«È come un pezzo di ghiaccio entro cui brucia una fiamma» scriveva Kandinsky in una lettera del 1925, alludendo alla sua pittura. Ma lo stesso si potrebbe dire del libro che egli avrebbe pubblicato pochi mesi dopo, Punto, linea, superficie, testo capitale e rinnovatore per la teoria dell’arte e non solo per essa. Fra tutti i grandi pittori del ‘900 Kandinsky è quello che forse più di ogni altro ha sentito l’esigenza di dare una formulazione teorica ai risultati delle proprie ricerche e di allargarne il significato toccando tutti i piani dell’esistenza. Già nel 1910, quando appena cominciava ad aprirsi la strada alla terra incognita dell’astratto, Kandinsky aveva scritto Uber das Geistige in der Kunst, altro testo di grande risonanza, proclama mistico più che saggio di estetica, appello a un rivolgimento radicale della vita oltre che al rinnovamento dell’arte. Punto, linea, superficie si presenta come un’opera più fredda e tecnica, ma in realtà è l’espressione più articolata, matura e sorprendente del pensiero di Kandinsky. Alla base del libro sono i corsi che Kandinsky teneva dal 1922 al Bauhaus. In essi egli mirava soprattutto a individuare la natura e le proprietà degli elementi fondamentali della forma, perciò innanzitutto del punto, della linea e della superficie.
- See also Der Blaue Reiter
The paintings of this period are composed of large and very expressive colored masses evaluated independently from forms and lines which serve no longer to delimit them but are superimposed and overlap in a very free way to form paintings of an extraordinary force.
The influence of music has been very important on the birth of abstract art, as it is abstract by nature—it does not try to represent the exterior world but rather to express in an immediate way the inner feelings of the human soul. Kandinsky sometimes used musical terms to designate his works; he called many of his most spontaneous paintings “improvisations”, while he entitled more elaborated works “compositions”.
In addition to painting Kandinsky developed his voice as an art theorist. In fact, Kandinsky’s influence on the history of Western art stems perhaps more from his theoretical works than from his paintings. He helped to found the Neue Künstlervereinigung München (New Artists’ Association) and became its president in 1909. The group was unable to integrate the more radical approach of those like Kandinsky with more conventional ideas of art and the group dissolved in late 1911. Kandinsky then moved to form a new group The Blue Rider (Der Blaue Reiter) with like minded artists such as August Macke and Franz Marc. The group released an almanac, called The Blue Rider Almanac, and held two exhibits. More of each were planned, but the outbreak of World War I in 1914 ended these plans and sent Kandinsky home to Russia via Switzerland and Sweden.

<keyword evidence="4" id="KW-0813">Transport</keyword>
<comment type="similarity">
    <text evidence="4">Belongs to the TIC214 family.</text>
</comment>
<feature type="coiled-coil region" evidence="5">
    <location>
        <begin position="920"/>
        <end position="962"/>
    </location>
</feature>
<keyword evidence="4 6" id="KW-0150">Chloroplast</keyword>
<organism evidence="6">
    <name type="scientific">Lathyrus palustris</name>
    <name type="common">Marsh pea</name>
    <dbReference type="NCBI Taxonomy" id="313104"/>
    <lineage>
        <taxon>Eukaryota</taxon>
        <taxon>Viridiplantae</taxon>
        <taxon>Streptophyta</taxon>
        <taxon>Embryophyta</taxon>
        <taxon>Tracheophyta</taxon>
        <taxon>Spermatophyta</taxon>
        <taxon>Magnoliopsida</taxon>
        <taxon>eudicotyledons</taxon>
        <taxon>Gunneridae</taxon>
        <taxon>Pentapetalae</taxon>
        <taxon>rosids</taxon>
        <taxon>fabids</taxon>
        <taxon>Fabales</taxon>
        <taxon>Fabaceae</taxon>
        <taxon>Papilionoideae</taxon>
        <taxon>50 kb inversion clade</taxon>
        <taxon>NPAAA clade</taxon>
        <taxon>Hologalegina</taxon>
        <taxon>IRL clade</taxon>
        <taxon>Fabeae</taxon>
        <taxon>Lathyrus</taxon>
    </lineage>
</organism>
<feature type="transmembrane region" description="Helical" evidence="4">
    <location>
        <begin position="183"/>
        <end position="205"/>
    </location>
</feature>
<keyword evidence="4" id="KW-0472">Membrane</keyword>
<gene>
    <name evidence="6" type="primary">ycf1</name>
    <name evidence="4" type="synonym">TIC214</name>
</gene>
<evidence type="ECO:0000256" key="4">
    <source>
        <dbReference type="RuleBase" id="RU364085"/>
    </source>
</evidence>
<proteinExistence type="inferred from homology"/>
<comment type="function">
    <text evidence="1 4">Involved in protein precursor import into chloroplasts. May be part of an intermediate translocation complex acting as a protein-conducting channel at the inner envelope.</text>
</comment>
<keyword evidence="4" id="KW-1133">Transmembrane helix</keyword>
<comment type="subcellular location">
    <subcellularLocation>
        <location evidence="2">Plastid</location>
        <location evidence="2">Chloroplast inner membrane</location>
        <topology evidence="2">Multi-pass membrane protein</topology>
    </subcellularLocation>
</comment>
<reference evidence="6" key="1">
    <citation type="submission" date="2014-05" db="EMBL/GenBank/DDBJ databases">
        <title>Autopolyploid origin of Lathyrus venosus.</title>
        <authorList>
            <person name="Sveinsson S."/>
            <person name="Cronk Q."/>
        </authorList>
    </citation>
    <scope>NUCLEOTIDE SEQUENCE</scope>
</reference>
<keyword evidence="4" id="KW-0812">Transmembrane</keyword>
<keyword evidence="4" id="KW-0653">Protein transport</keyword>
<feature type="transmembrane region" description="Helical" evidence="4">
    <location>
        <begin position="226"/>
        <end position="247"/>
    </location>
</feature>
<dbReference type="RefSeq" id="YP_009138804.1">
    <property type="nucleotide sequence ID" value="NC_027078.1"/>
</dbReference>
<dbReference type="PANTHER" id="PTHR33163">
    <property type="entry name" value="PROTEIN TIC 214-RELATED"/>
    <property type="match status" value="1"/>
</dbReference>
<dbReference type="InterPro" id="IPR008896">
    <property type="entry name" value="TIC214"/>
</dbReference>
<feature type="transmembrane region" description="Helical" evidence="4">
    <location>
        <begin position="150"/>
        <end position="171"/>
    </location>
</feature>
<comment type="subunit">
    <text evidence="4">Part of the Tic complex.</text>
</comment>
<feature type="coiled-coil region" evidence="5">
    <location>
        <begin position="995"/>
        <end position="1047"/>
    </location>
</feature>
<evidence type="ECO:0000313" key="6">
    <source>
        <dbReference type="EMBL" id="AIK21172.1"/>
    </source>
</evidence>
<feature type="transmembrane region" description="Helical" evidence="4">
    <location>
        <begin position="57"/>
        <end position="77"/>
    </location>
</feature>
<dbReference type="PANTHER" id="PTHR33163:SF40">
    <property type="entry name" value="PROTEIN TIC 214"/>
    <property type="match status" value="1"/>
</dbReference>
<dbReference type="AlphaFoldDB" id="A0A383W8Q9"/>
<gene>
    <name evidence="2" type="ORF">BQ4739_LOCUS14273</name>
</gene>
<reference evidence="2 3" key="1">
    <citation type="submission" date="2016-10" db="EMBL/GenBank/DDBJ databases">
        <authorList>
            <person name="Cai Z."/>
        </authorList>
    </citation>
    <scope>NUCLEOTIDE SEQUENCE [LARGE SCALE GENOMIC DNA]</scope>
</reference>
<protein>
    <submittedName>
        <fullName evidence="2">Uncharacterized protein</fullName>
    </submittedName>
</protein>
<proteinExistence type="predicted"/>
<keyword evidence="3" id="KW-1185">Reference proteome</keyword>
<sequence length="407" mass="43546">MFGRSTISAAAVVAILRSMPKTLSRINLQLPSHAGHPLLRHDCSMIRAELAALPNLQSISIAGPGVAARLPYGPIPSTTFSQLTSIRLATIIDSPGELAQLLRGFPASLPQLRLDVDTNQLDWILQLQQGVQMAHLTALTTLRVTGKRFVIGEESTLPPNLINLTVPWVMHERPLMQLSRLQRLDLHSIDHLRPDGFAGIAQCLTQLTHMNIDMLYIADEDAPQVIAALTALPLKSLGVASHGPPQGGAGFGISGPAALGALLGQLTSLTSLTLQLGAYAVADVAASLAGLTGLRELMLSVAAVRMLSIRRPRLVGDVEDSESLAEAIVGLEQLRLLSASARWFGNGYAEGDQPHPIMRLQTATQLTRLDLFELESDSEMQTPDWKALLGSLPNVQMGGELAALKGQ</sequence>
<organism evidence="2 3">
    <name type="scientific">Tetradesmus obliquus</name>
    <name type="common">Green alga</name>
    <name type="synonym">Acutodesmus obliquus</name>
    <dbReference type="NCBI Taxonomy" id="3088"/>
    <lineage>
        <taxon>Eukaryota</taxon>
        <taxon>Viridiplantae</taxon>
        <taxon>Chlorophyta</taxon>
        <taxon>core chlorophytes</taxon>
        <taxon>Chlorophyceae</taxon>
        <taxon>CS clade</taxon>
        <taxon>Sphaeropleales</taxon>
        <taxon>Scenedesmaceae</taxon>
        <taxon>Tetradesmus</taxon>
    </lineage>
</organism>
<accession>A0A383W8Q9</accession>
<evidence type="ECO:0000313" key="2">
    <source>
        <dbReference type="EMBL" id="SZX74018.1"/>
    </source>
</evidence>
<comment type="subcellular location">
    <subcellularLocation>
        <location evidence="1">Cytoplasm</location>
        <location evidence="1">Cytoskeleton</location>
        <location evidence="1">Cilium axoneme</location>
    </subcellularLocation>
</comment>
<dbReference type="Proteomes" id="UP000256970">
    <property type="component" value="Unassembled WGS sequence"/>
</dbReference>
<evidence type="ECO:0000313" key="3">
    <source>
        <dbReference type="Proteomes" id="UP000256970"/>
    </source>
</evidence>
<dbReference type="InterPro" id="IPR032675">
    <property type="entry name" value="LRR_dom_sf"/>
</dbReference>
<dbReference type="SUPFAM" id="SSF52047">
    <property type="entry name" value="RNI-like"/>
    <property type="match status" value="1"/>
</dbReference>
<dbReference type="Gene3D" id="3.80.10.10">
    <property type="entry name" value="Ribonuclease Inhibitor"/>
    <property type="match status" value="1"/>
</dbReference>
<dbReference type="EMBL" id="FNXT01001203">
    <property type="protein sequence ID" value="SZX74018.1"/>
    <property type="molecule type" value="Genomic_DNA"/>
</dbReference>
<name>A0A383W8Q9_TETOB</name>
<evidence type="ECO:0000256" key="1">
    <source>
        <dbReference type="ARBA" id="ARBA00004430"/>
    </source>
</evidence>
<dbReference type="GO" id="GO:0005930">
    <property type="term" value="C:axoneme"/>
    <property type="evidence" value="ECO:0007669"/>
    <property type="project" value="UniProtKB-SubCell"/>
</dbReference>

Kandinsky’s writing in The Blue Rider Almanac and the treatise On the Spiritual In Art, which was released at almost the same time, served as both a defense and promotion of abstract art, as well as an appraisal that all forms of art were equally capable of reaching a level of spirituality. He believed that color could be used in a painting as something autonomous and apart from a visual description of an object or other form.
17 maggio 2008
Der Blaue Reiter (The Blue Rider) was a group of artists from the Neue Künstlervereinigung München in Munich, Germany. Der Blaue Reiter was a German movement lasting from 1911 to 1914, fundamental to Expressionism, along with Die Brücke which was founded the previous decade in 1905.
Wassily Kandinsky, Franz Marc, August Macke, Alexej von Jawlensky, Marianne von Werefkin, Gabriele Münter, Lyonel Feininger, Albert Bloch and others founded the group in response to the rejection of Kandinsky’s painting Last Judgement from an exhibition. Der Blaue Reiter lacked a central artistic manifesto, but was centred around Kandinsky and Marc. Paul Klee was also involved.
The name of the movement comes from a painting by Kandinsky created in 1903 (see illustration). It is also claimed that the name could have derived from Marc’s enthusiasm for horses and Kandinsky’s love of the colour blue. For Kandinsky, blue is the colour of spirituality: the darker the blue, the more it awakens human desire for the eternal (see his 1911 book On the Spiritual in Art).